B

|∇φε|2dx=

BR

|x|2–4γ

4c2(1 –γ)2(1 + π 1–γ|x|2–4

γ)2dx

=

π

1–γR2–2γ

0

t dt

4πc2(1 –γ)(1 +t)2dt

= 1 4πc2(1 –γ)

log π

1 –γ – 1 +logR

2–2γ +O

1

R2–2γ

(21)

On the other hand

Ω\B

|∇φε|2dx= 1

c2

Ω\B

|∇G|2dx+

B2\B

(ξ η)2dx

– 2

B2\B

G∇(ξ η)dx

= 1

c2

Ω\B

GG dx

B

G∂G

∂ν ds

+

B2\B

(ξ η)2dx– 2

B2\B

G∇(ξ η)dx

.

Observe thatξ(x) =O(|x|) asx→0. Sinceηis a cut-off function, it yields|∇(ξ η)|=O(1) asε→0. Then we have

B2\B

(ξ η)2dx=OR2ε2,

B2\B

G∇(ξ η)dx=O(),

which together with (56) leads to

Ω\B

|∇φε|2dx= 1

c2

– 1

2πlog() +A0+O()

. (76)

Combining (75) and (76), a delicate but straightforward calculation shows

Ω

|∇φε|2dx= 1

c2

–logε 2π

1 4π(1 –γ)+

1 4π(1 –γ)log

π

1 –γ +A0+O

1

R2–2γ

.

Put∇φε2= 1. It yields

c2=A0–

1 2πlogε+

1 4π(1 –γ)log

π

1 –γ

1

4π(1 –γ)+O

1

R2–2γ

. (77)

Together with (74) and (77), we are led to

b= 1

4π(1 –γ)+O

1

R2–2γ

. (78)

For allx∈BRε, it follows from (77) and (78) that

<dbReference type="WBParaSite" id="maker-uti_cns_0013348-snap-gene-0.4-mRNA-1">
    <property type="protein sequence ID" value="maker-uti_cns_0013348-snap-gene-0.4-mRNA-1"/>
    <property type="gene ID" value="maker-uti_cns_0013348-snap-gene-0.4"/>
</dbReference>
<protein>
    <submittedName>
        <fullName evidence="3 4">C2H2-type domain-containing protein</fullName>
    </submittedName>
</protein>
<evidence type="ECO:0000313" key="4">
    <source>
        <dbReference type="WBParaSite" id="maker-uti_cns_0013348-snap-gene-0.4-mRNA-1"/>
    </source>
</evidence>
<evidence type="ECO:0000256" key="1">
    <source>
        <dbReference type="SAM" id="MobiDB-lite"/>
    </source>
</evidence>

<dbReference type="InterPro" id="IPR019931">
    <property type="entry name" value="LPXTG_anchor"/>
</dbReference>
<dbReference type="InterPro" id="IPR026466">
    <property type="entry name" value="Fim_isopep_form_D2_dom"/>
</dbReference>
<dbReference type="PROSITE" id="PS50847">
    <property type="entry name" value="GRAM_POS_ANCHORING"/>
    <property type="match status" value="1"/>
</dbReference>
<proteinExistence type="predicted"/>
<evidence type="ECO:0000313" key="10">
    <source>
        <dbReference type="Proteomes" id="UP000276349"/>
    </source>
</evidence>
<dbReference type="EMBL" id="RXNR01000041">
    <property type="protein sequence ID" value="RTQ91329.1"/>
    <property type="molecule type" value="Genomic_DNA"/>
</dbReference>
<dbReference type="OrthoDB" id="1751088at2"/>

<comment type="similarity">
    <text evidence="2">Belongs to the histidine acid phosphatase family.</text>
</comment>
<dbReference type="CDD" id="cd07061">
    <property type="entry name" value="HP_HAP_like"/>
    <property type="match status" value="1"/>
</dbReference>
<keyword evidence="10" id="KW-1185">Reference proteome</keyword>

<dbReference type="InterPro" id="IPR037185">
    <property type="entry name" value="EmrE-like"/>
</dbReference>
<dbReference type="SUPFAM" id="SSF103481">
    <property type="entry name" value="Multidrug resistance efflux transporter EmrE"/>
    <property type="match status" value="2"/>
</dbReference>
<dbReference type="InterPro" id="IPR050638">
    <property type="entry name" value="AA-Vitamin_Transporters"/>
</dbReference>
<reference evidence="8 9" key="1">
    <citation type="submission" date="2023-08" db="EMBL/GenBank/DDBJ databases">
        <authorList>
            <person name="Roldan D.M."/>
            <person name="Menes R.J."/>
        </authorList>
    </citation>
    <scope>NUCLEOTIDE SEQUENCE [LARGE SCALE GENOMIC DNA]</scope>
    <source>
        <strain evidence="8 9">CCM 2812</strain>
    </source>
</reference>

4π(1 –γ)φ2ε≥4π(1 –γ)c2+ 8π(1 –γ)b– 2log

1 + π|x|

2(1–γ)

(1 –γ)ε2(1–γ)

= 1 + 4π(1 –γ)A0+log

π

1 –γ – 2(1 –γ)logε

– 2log

1 + π|x|

2(1–γ)

(1 –γ)ε2(1–γ)

+O

1

R2–2γ

. (79)

Note thatφε(x)

c L∞(BRε)→1 by passing to the limitε→0. Whenr, there exists

φε(x)

c

=1 +–log(1 +π r2 ε2) +b

c2

(22)

asε→0. Sinceφε(x)∼cinBRεandg(c) =o(c12), we concludeg(φε(ξε)) =o(c12) asε→0,

whereξε∈BRε. Combining with the mean value theorem, it follows from (79) that

B

1 +g(φε)

e4π(1–γ)φε2 |x|2γ dx=

1 +gφε(ξε)

B

e4π(1–γ)φε2 |x|2γ dx

1 +o

1

c2

π

1 –γe

1+4π(1–γ)A0+O( 1 R2–2γ)

× R

0

2πr1–2γ

(1 +1–πγr2–2γ)2dr

= π (1 –γ)e

1+4π(1–γ)A0+O

1

R2–2γ

+o

1

c2

. (80)

Furthermore,cG

ε≥0 a.e. inΩ\BRε, by using the inequalitye

tt+ 1,t0, we estimate

Ω\B

1 +g(φε)

e4π(1–γ)φε2 |x|2γ dx

Ω\B2

1 +g(φε)

1 + 4π(1 –γ)φ2 ε |x|2γ dx

Ω

1 +g(0)|x|–2γdx+O()2–2γlog2()

+4π(1 –γ)

c2

Ω

1 +g(0)|x|–2γG2dx+O(Rε)2–2γ. (81)

Observe that

O()2–2γ=O()2–2γlog2()=O

1

R2–2γ

.

This together with (80) and (81) yields

Ω

1 +g(φε)

e4π(1–γ)φε2 |x|2γ dx

≥1 +g(0)

Ω

|x|–2γdx+ π (1 –γ)e

4π(1–γ)A0+1

+4π(1 –γ)

c2

Ω

(1 +g(0))G2 |x|2γ dx+O

1

R2–2γ

+o

1

c2

. (82)

Recalling (77) and the choiceR= –logε1/(1–γ), one can deduce that 1

R2–2γ =o(c12).

There-fore, we conclude from (82) that

Ω

1 +g(φε)

e4π(1–γ)φε2 |x|2γ dx>

1 +g(0)

Ω

|x|–2γdx+ π

1 –γe

4π(1–γ)A0+1.

References